American Basin 4 Pack of Couloirs 5.19.12

(Last Updated On: May 21, 2012)

The snow line may be creeping upwards, but that doesn’t mean the quality is correspondingly heading downwards. On the contrary, the skiing remains unexpectedly excellent, especially in the steepest most protected couloirs. Searching for something we could ski in a daytrip from Crested Butte with a minimum of hiking, American Basin immediately came to mind. With a plowed Cinnamon Pass road, access is as good as the multiple couloirs that spill off the ridge of American Peak, a high thirteener that just misses highest 100 status. Mike Kingsbury had been trying to get a weekend day off to join us and finally did, and meanwhile Jarrett Luttrell decided he could make the short drive over from Silverton (just 15 miles away via Cinnamon Pass, whereas we came up from the Lake City side). Four people, and four couloirs- coincidence? We thought not.

American Peak and three of the four couloirs- Traitor, Independence, and Patriot from Left to Right:

Jarrett one-upped us all, sporting a windbreaker befitting the peak we were climbing.

We climbed Patriot first, and made the quick hike to the summit from there. Brittany and Jarrett, ready to drop in on run number one:

Wetterhorn with a dusting of snow:

Brittany in Patriot Couloir:

Jarrett, same line:

Next up, Victory Couloir, which was a fun one since it featured a spiderweb of different line choices.

I’ve made a date with this pinner couloir next spring:

Mike goes for Victory:


Victory for Jarrett:

Ski-eye view from the top of Victory:

Brittany in Victory:

Next up was Independence, with a ready-made bootpack from a previous group. Frank:




We were starting to get tired, but since we’d been saving the bast for last, it was easy to motivate for the day’s fourth couloir, the Traitor. It was a bit steeper than the others:

Brittany makes a 50+ degree turn in the top of Traitor:

Concentrate Mike, concentrate:

Jarrett insists that it’s impossible to get a good looking shot on his heelside. I’m not so sure.


Time to ride the basin down to the car (Frank):


Too many photos? maybe, but we packed four couloirs into one day, so I decided we needed to fit all the photos into one entry as well. We’re still finding great snow- no runnels, no suncups, and very little dirty snow. The Traitor couloir even had what I would describe as “mature powder” stashed away in the steeps. It’s good out there, and we’re looking forward to next weekend.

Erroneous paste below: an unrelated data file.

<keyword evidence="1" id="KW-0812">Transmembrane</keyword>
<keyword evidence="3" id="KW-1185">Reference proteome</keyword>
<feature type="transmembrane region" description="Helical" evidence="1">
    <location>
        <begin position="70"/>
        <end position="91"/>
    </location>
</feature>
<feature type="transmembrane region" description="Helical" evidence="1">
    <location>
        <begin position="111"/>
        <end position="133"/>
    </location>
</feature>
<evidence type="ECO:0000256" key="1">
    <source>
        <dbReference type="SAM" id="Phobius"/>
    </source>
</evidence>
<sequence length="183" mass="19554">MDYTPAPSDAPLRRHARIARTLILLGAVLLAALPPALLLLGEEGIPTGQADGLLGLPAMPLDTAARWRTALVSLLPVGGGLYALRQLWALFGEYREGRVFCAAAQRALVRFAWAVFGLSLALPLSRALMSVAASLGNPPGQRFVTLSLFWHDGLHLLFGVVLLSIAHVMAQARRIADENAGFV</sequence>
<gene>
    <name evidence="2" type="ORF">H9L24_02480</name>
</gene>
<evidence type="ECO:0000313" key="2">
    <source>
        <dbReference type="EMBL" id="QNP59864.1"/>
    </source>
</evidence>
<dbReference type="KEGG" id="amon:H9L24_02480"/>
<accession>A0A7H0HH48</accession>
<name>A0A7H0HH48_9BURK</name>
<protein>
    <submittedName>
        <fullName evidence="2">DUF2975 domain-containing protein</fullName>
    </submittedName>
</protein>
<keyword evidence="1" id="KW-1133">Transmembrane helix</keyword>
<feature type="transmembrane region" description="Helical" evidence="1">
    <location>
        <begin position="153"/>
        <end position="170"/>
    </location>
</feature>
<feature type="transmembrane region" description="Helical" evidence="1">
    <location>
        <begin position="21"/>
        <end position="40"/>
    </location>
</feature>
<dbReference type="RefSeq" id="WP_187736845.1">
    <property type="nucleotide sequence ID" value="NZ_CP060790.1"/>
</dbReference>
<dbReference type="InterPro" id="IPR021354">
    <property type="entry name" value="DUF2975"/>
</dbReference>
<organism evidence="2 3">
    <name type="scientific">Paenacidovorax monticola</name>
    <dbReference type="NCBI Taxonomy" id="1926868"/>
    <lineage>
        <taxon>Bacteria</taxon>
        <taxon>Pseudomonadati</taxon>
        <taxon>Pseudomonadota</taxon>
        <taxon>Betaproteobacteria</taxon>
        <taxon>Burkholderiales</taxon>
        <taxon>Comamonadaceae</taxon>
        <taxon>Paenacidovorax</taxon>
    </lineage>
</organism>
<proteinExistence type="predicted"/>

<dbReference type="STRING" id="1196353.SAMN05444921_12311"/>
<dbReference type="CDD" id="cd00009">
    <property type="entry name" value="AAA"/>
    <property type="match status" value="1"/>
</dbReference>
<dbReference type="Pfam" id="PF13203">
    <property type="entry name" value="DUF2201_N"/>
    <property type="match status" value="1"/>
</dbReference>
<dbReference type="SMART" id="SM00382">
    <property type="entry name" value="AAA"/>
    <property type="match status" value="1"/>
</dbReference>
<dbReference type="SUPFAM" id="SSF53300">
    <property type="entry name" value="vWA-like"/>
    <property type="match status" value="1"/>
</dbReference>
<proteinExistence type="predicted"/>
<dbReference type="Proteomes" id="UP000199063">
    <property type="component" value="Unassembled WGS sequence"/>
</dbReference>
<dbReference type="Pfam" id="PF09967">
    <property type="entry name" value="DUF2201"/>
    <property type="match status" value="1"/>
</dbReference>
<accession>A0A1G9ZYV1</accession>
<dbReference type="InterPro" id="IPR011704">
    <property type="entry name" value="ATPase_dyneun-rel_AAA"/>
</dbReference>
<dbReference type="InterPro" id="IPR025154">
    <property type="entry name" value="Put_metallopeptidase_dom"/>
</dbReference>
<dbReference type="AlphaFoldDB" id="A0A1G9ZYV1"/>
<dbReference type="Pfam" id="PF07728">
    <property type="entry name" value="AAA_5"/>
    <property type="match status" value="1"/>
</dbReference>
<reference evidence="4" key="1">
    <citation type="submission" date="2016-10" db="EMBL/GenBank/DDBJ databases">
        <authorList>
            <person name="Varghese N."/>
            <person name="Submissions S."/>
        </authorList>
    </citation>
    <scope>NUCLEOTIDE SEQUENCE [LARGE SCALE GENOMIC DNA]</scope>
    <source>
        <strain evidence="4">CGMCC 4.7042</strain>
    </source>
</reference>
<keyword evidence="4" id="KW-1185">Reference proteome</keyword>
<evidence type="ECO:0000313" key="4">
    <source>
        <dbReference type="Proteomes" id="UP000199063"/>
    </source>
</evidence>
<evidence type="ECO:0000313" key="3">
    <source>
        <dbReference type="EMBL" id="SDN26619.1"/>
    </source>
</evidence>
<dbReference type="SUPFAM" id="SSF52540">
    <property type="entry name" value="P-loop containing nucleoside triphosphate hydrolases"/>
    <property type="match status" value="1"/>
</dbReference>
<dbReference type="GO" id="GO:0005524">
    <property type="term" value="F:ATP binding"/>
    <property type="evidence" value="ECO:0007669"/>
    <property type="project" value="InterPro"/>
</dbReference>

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Frank Konsella

Frank loves snow more than anything... except his wife.Β Β He ensures his food is digested properly by chewing it 32 times before swallowing.He is a full-time real estate agent serving Crested Butte and Gunnison and would be honored to send you his monthly newsletter.

Latest posts by Frank Konsella (see all)

Frank Konsella

Frank loves snow more than anything... except his wife. Β Β  He ensures his food is digested properly by chewing it 32 times before swallowing. He is a full-time real estate agent serving Crested Butte and Gunnison and would be honored to send you his monthly newsletter.

10 thoughts on “American Basin 4 Pack of Couloirs 5.19.12

  • May 22, 2012 at 12:46 pm

    Looks great up there, nice job guys! Way to keep the season alive!

  • May 22, 2012 at 9:35 pm

    Awesome! You cut the tails off those twintips yet Frank? If not I expect to see some switch skiing pics in the next post πŸ™‚

  • May 22, 2012 at 10:24 pm

    No, I sure would like to though. Cut them off, that is, not ski switch. πŸ™‚

  • May 22, 2012 at 10:49 pm
    Permalink Maybe a sister site?

  • May 23, 2012 at 12:29 am

    Sweet! Talk about maximizing what Winter we were given! Crazy just how smooth the turns have been in the alpine – I’ve ridden “good” snow with much greater frequency than last year. Thanks for the invite to join you on your June trip. Unfortunately, I start my Summer gig next week and won’t be able to make it. Enjoy the rest of your ski season!

  • May 23, 2012 at 8:29 am

    Zach, I think that website name would come up on some strange searches πŸ™‚ Maybe “mature powder” needs a new name.

    Brennan- People who hung up their skis a long time ago look at me like I’m crazy when I say I’m still skiing. They look at me even more crazily when I say this spring has been better than last spring, but you mention the same thing. Sure there was 20′ of snow everywhere, but every time the sun came out in spring, some of that snow would peel off the rocks as they heated up and we’d be left with avalanche debris, runnels, and suncups. As you said, this season has bee baby butt smooth. As long as it stays that way, we’ll keep skiing πŸ™‚

  • May 23, 2012 at 5:13 pm

    Ah. I like it. Better term than “re-crystallized” at least…

  • May 23, 2012 at 5:16 pm

    BUT. With that logic. I’d take immature underage powder any day of the week.

    this is getting weird. i’ll stop now. he he he.

  • May 23, 2012 at 5:31 pm

    Ah, you’re killing me Zach, killing me.

    Now to snow geek out for a minute, I wouldn’t really call it “re-crystalized”, not in the sense of the recycled powder that you find in winter at least. The snow was just old powder that was in the shade of the couloir without the big temp swings of winter. Honestly a bit of a rare snow texture that I haven’t seen very often, though I have seen it before.

  • May 23, 2012 at 5:50 pm

    Ah. Good point! Look at us, back on topic. Who would have thought?

    This powder you speak of, albeit mature, you would imagine to be a bit moist, if not re-crystalized? Right?

    We need Ben back in this conversation. Then things will really get out of hand.

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